Because mild and moderate kidney injury is poorly inferred from serum creatinine alone, NKDEP strongly encourages clinical laboratories to routinely estimate glomerular filtration rate (GFR) and report the value when serum creatinine is measured for patients 18 and older, when appropriate and feasible. An estimated GFR (eGFR) calculated from serum creatinine using the Modification of Diet in Renal Disease (MDRD) Study equation is a simple and effective way in which laboratories can help health care providers detect CKD among those with risk factors—diabetes, hypertension, cardiovascular disease, or family history of kidney disease. Providers also may use eGFR to monitor patients already diagnosed with CKD.
Use the MDRD Study Equation to Estimate GFR
There are several reasons for using the MDRD Study equation to estimate GFR, including:
- GFR is poorly inferred from serum creatinine alone. This is mainly because these are related inversely and nonlinearly to serum creatinine. The effects of age and gender, and to a lesser extent race, on creatinine production further cloud interpretation of a serum creatinine result.
- The normal serum creatinine reference interval does not necessarily reflect a normal GFR for a patient. Because the MDRD employs age, gender, and race, providers may observe that CKD is present despite a serum creatinine concentration that appears to fall within or just above the normal reference interval.
- The MDRD Study equation is the most thoroughly validated equation. The equation has been validated extensively in Caucasian and African American populations between the ages of 18 and 70* with impaired kidney function (eGFR <60 mL/min/1.73 m2) and has shown good performance for patients with all common causes of kidney disease1.
- The MDRD Study equation is currently superior to other methods of approximating GFR. Direct comparison of the MDRD to other equations such as Cockcroft-Gault1,2 and to creatinine clearance measured from 24-hour urine collections has demonstrated this superiority.3 Note that creatinine clearance should be considered when the patient's basal creatinine production is very abnormal. This may be the case with patients of extreme body size or muscle mass (e.g., obese, severely malnourished, amputees, paraplegics, or other muscle-wasting diseases), or with unusual dietary intake (e.g., vegetarian, creatine supplements).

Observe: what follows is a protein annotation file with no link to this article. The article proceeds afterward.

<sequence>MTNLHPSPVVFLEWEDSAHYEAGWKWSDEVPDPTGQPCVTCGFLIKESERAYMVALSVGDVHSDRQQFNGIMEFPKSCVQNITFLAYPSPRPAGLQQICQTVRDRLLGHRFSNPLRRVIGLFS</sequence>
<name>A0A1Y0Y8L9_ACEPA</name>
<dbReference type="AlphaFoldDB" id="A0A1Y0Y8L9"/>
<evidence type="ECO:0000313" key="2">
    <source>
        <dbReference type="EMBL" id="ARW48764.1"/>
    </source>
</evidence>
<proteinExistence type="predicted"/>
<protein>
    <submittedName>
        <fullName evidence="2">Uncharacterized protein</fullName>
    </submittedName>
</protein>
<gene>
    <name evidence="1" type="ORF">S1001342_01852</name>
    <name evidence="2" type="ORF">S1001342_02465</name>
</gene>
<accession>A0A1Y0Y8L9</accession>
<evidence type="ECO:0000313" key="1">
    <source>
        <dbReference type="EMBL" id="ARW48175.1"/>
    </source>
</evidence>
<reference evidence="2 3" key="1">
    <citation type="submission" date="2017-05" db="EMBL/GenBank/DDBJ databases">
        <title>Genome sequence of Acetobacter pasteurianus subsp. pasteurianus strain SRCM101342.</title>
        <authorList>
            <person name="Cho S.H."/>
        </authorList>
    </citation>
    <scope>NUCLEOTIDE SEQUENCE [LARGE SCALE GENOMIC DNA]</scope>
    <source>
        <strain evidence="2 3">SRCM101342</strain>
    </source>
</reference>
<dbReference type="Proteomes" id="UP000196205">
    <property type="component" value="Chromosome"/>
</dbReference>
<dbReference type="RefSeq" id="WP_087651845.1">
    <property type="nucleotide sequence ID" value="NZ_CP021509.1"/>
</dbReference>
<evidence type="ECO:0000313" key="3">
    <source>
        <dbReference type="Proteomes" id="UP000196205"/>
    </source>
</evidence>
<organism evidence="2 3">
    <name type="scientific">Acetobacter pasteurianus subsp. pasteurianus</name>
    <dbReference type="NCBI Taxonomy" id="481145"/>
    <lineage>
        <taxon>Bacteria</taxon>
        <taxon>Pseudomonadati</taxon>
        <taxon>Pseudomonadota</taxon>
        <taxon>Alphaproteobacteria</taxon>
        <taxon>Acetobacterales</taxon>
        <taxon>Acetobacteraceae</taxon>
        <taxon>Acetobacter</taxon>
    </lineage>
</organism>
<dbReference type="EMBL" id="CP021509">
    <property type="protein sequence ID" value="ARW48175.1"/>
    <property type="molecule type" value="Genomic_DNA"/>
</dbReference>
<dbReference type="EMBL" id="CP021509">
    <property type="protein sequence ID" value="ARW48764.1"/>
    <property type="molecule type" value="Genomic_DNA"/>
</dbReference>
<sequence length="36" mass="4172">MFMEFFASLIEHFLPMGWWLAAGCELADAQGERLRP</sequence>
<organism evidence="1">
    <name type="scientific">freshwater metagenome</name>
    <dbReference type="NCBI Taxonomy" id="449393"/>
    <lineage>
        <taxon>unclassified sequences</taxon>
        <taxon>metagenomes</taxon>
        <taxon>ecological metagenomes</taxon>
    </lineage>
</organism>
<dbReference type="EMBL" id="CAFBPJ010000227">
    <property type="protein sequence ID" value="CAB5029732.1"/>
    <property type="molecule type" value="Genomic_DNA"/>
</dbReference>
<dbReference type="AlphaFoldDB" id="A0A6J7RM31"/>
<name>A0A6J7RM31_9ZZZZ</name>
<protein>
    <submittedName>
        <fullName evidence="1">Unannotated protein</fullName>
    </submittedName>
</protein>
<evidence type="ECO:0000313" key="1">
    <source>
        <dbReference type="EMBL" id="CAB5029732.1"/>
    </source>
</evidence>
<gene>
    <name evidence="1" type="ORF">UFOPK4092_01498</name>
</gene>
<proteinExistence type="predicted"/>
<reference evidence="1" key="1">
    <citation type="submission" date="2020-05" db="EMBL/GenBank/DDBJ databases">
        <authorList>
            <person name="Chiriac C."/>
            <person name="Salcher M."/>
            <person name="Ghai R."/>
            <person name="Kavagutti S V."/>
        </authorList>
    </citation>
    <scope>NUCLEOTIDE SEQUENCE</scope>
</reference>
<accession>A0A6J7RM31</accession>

- Measurement of kidney function (eGFR or creatinine clearance) is essential once albuminuria is discovered.
It is not always suitable to assess kidney function using eGFR. Learn more about situations where use of the MDRD Study equation is not recommended.
*The equation has not been validated in patients older than 70, but an MDRD-derived eGFR may still be a useful tool for providers caring for patients older than 70.
Use the Correct MDRD Study Equation
Laboratories should program their information systems to use the MDRD Study equation to automatically estimate and report GFR for patients ages 18 and older, when appropriate and feasible. It is critical, however, that laboratories use the correct MDRD equation, based on the calibration of its creatinine measurement. Learn more about which equation to use.
Original MDRD Study equation (for creatinine methods NOT calibrated to an IDMS reference method)
GFR (mL/min/1.73 m2) = 186 x (Scr)-1.154 x (Age)-0.203 x (0.742 if female) x (1.212 if African American)
IDMS-traceable MDRD Study equation (for creatinine methods calibrated to an IDMS reference method)
GFR (mL/min/1.73 m2) = 175 x (Scr)-1.154 x (Age)-0.203 x (0.742 if female) x (1.212 if African American)
The equation does not require weight or height variables because the results are reported normalized to 1.73 m2 body surface area, which is an accepted average adult surface area.
Reduce Rounding Errors
NKDEP recommends using serum creatinine values in mg/dL to two decimal places (e.g., 0.95 mg/dL) OR values in µmol/L to the nearest whole number (e.g., 84 µmol/L) when calculating eGFR using the MDRD Study equation. This practice will reduce rounding errors that may contribute to imprecision in the eGFR value.
1. Poggio ED, Wang X, Greene T, Van Lente F, Hall PM. Performance of the modification of diet in renal disease and Cockcroft-Gault equations in the estimation of GFR in health and in chronic kidney disease. Journal of the American Society of Nephrology. 2005;16(2):459–466.
2. Coresh J, Stevens LA. Kidney function estimating equations: where do we stand? Current Opinion in Nephrology and Hypertension. 2006;15(3):276–284.
3. Walser M. Assessing renal function from creatinine measurements in adults with chronic renal failure. American Journal of Kidney Disease. 1998;32(1):23–31.